Eric: With so many ways for people to create and share their own music, it becomes difficult to get yourself noticed, no matter how good your stuff is. You’re just one spec in a sea of millions, so getting the track heard by the right person at the right time is hard. The bar has also now been raised in terms of quality of the recording. If the production isn’t on par, no one wants to look at it, even though it can be quite difficult and expensive to professionally record and produce a live band.
Seb: I would say that there is a bit of a correlation between the increasing popularity of DJ’s in clubs and the decreasing popularity of bands. That is not to say that there is a very drastic or noticeable shift in this direction. It is more than possible for these two ways of creating music to exist in the vastness of the music scene. The technology available is also very helpful bands in the recording/production side of things.
Colin: I think some of the challenges are the fact that literally anyone can record something and put it out there for people to listen to, so the competition has increased dramatically. Anyone can put together a track using samples, beats, and synths using free software and put it up there, where as we are spending a fortune on getting our music professionally mixed, mastered, and produced in some of the best studios in Vancouver. So we have millions of other artists to compete with, many of whom have put much less money and effort in, but because certain other styles are considered more “in” at the moment than ours, they might actually have an easier time getting heard.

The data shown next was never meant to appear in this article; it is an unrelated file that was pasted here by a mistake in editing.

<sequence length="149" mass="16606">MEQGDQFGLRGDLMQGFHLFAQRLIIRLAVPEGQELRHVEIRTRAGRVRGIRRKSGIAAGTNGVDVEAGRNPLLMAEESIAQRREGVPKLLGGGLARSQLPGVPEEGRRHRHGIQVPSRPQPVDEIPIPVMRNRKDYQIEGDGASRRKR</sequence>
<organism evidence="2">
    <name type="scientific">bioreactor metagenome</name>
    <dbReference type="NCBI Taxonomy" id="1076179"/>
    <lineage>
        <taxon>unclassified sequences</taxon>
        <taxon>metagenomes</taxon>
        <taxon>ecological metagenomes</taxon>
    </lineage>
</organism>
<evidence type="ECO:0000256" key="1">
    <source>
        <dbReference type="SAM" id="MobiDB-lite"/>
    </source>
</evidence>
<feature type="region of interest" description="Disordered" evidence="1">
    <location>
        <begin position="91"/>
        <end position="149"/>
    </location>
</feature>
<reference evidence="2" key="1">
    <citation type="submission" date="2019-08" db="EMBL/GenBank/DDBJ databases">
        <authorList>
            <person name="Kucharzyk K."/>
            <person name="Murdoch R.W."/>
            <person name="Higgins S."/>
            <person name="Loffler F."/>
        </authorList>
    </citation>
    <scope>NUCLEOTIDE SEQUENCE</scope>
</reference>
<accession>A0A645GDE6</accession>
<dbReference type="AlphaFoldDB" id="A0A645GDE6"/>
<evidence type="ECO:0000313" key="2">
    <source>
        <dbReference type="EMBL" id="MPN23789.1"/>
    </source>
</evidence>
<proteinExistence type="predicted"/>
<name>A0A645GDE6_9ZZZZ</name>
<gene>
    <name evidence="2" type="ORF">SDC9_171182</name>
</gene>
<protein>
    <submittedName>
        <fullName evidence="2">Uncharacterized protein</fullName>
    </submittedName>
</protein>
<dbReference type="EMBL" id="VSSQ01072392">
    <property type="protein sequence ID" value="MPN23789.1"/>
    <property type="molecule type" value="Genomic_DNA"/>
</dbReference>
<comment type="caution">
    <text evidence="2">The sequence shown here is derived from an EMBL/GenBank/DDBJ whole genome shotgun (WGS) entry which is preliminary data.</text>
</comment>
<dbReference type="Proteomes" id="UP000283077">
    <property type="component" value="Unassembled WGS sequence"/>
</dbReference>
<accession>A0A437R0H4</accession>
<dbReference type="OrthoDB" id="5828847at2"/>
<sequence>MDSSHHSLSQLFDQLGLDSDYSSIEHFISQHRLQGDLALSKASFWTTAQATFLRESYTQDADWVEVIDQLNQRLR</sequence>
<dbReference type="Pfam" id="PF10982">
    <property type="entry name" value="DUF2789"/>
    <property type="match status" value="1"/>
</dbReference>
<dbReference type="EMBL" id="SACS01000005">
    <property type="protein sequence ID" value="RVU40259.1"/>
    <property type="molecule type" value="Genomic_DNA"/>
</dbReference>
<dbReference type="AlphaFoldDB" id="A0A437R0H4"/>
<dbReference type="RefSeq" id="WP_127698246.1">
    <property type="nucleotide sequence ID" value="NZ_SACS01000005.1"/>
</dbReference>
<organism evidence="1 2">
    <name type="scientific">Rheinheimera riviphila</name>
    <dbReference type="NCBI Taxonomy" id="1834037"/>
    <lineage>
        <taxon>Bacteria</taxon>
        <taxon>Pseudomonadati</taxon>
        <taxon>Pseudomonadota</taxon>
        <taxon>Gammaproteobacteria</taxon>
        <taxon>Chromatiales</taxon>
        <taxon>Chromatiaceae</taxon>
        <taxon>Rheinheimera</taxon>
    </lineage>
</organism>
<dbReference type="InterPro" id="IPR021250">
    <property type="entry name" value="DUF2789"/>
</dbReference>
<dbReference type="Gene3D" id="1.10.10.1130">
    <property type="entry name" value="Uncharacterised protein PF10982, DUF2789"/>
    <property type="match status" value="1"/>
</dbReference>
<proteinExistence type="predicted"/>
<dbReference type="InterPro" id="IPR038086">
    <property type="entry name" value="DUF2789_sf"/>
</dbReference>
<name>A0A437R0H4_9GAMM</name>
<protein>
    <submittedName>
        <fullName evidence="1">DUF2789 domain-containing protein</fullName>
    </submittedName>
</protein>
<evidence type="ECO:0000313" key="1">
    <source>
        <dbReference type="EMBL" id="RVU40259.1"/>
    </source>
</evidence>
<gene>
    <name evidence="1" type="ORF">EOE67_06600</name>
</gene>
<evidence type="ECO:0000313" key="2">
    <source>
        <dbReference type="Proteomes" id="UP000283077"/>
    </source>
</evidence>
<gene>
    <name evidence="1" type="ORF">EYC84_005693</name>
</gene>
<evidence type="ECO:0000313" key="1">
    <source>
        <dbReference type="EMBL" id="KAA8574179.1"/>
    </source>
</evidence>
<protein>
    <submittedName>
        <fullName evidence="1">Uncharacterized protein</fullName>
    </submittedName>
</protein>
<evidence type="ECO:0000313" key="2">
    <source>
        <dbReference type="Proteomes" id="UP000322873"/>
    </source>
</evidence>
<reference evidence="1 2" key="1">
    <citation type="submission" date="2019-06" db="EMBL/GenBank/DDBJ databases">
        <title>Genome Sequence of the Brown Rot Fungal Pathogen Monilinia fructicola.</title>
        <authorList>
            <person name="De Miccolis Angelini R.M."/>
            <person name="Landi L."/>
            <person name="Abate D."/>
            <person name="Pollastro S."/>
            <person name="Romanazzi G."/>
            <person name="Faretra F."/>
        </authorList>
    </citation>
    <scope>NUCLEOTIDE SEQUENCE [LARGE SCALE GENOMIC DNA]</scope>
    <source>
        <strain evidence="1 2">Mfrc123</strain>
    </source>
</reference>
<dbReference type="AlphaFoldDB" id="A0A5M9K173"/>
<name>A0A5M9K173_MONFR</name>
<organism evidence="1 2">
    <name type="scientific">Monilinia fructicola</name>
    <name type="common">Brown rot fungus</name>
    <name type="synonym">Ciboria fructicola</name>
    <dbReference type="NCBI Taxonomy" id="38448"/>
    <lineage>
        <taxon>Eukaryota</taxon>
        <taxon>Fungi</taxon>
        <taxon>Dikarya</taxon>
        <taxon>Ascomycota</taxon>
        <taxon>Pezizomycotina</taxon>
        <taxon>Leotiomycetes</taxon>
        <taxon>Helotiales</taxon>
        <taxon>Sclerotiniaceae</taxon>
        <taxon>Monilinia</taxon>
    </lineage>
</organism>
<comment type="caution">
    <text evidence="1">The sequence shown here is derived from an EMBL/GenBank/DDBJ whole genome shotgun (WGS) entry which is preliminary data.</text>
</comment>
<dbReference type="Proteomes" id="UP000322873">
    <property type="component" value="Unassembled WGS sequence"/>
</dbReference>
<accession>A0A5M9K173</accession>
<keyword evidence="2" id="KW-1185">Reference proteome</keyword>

At the same time technology has helped us develop our sound in the studio to something that wasn’t possible fifty, sixty years ago. The production software, the microphones, the studios – a lot of it’s stayed the same, but a lot if has also changed in ways to make the sound that much more crisp in modern day recording and production. At the same time, the internet is our oyster in terms of how we can use it to promote our music. There are all of these music blogs covering our music, there’s social media, there’s TuneCore which helps us distribute our music to streaming platforms and music stores.
Where is the best place to connect with you online and discover more music?
Seb: I think that SoundCloud is currently our most prominent platform for sharing our music.
Colin: You can find us on our website. We also have a presence on Twitter, Instagram, and Facebook. We pre-release most of our songs on Soundcloud first, so if you want to hear our latest song, go on there. Alternatively, if you want to buy our music our music on online music store or monetized streaming service, you’ll find our recent singles on Spotify, iTunes, Bandcamp, Amazon Music, etc.
Anything else before we sign off?
Seb: Not that I can think of.